I'm unsure what sort of wood it is as it's obviously been in the sea and on the beach for quite some time, there is a lot of discolouration in places giving it a quite unique appearance. All I do know is that it's as hard as iron! I spent all of the first day carving, using my draw knife, hook knife, detail knife and an array of chisels.
I decided to leave some areas fairly natural as can be seen here, so there is no doubt as to what it has been made from, and I kept the shape roughly how it came from the sea.
I spent all of the evening sand-papering with a coarse grade and then all of the next day finishing it to a beautiful silky smooth finish using finer grades. Then I gave it several coats of natural clear wax. The first coat was sucked up by the extremely dry wood, I could almost hear it sigh....aaaahhh as it soaked in. Once dry it was buffed up before the subsequent coats were applied. It's not until the wax goes on that the true colours and grain are brought out. Looking closely there are subtle blues, greens, yellows, purples and reds in this piece. I can study it for ages, really nice.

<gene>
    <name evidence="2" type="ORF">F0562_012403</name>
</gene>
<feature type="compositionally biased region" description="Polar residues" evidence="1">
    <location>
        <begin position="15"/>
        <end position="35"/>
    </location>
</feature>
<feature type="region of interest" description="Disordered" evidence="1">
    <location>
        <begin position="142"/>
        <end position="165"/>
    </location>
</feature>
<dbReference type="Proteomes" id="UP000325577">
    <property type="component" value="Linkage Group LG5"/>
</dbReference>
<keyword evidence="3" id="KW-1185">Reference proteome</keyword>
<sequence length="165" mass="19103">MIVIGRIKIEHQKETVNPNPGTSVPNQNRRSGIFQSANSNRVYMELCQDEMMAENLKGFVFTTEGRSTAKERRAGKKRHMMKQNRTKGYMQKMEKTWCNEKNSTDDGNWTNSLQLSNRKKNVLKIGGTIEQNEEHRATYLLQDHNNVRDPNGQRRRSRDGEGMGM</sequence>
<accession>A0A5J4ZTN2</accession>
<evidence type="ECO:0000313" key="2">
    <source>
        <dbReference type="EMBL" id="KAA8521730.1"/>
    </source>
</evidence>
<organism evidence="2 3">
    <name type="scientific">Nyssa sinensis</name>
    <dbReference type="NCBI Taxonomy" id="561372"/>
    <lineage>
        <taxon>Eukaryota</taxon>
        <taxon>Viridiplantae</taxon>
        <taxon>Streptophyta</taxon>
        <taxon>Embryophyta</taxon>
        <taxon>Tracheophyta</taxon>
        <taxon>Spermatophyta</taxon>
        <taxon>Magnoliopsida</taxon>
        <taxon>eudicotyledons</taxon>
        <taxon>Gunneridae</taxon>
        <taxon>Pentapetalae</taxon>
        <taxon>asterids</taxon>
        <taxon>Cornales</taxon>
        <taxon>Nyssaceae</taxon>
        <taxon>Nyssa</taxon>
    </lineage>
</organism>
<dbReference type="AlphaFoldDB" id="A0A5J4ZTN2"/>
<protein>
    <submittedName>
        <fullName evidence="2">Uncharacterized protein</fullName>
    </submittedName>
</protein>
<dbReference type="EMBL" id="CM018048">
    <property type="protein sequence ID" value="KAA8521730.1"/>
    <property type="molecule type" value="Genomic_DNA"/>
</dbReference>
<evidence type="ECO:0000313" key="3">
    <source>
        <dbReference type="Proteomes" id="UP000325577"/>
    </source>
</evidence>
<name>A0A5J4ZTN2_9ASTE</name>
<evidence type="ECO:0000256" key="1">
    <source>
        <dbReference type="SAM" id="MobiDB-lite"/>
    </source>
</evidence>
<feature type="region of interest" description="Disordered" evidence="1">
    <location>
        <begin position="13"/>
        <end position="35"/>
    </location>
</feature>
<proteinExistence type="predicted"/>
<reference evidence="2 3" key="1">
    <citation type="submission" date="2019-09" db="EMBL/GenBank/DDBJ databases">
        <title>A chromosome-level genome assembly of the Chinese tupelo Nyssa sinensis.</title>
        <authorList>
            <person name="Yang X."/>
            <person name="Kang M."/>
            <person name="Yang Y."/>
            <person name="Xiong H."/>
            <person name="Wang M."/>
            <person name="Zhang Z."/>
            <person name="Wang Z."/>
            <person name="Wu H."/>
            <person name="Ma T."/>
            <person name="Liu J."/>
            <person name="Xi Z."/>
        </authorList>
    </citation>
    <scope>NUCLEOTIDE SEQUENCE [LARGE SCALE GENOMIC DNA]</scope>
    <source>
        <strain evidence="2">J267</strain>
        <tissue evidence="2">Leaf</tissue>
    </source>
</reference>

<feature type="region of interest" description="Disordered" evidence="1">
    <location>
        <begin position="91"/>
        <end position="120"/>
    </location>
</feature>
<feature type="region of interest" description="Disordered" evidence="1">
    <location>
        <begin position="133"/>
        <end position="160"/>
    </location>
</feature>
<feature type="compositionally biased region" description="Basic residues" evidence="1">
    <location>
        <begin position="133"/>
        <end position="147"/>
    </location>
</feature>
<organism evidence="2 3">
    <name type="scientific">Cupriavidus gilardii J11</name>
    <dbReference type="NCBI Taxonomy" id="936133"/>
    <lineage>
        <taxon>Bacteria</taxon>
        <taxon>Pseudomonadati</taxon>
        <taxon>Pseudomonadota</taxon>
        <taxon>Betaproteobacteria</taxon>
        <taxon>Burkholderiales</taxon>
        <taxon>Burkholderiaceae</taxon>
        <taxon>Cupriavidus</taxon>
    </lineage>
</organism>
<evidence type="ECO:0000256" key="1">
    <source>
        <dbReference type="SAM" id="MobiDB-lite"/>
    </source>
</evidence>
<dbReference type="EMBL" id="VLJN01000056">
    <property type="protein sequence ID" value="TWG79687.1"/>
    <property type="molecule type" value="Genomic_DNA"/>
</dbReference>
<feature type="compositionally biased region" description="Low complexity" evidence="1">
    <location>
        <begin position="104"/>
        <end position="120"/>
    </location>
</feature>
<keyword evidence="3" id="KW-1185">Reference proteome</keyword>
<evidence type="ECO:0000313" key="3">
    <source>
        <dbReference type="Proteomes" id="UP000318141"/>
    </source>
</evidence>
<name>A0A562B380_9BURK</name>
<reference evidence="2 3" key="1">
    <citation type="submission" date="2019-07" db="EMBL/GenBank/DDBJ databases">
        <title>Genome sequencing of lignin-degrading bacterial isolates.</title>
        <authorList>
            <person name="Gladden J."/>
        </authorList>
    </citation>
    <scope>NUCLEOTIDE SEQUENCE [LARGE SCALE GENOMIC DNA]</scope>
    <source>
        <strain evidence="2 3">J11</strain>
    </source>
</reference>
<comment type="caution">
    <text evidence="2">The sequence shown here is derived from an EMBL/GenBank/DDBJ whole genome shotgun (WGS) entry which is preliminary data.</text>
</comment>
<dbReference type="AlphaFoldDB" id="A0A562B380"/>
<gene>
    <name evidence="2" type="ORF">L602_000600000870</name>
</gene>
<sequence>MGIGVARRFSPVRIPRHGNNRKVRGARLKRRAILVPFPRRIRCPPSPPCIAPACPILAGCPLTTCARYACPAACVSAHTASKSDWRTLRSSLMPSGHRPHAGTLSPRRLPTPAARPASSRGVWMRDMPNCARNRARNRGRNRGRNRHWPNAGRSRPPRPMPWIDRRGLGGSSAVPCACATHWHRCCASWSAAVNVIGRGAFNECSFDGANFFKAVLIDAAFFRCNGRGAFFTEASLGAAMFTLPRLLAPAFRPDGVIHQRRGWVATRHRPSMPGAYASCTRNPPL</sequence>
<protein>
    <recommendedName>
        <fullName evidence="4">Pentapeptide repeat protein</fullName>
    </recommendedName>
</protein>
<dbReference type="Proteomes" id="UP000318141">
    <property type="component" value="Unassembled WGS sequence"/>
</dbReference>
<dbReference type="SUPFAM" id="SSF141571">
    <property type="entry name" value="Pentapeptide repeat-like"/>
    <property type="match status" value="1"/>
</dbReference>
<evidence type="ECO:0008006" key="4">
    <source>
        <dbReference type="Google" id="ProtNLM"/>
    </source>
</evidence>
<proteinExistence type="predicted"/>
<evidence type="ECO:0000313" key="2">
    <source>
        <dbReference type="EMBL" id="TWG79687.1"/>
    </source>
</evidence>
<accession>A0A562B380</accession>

It's a great feeling, taking something abandoned on the beach which would eventually have been thrown on someone's fire or rotted away, and in the space of about 48 hours turning it into something which I think is rather beautiful. It will have a new life which will go on well after mine has ended, and hopefully be treasured for generations to come.
So as you can probably tell, I'm thoroughly enjoying my new hobby and would recommend it to anyone who has the urge to create. You can't really go wrong as you are beginning with a base material which already is beautiful and all you are doing is (hopefully) adding to that. Once you have some tools, you just need a bit of a creative nature, a lot of patience, a bit of elbow grease and a space in which you are allowed to make a mess.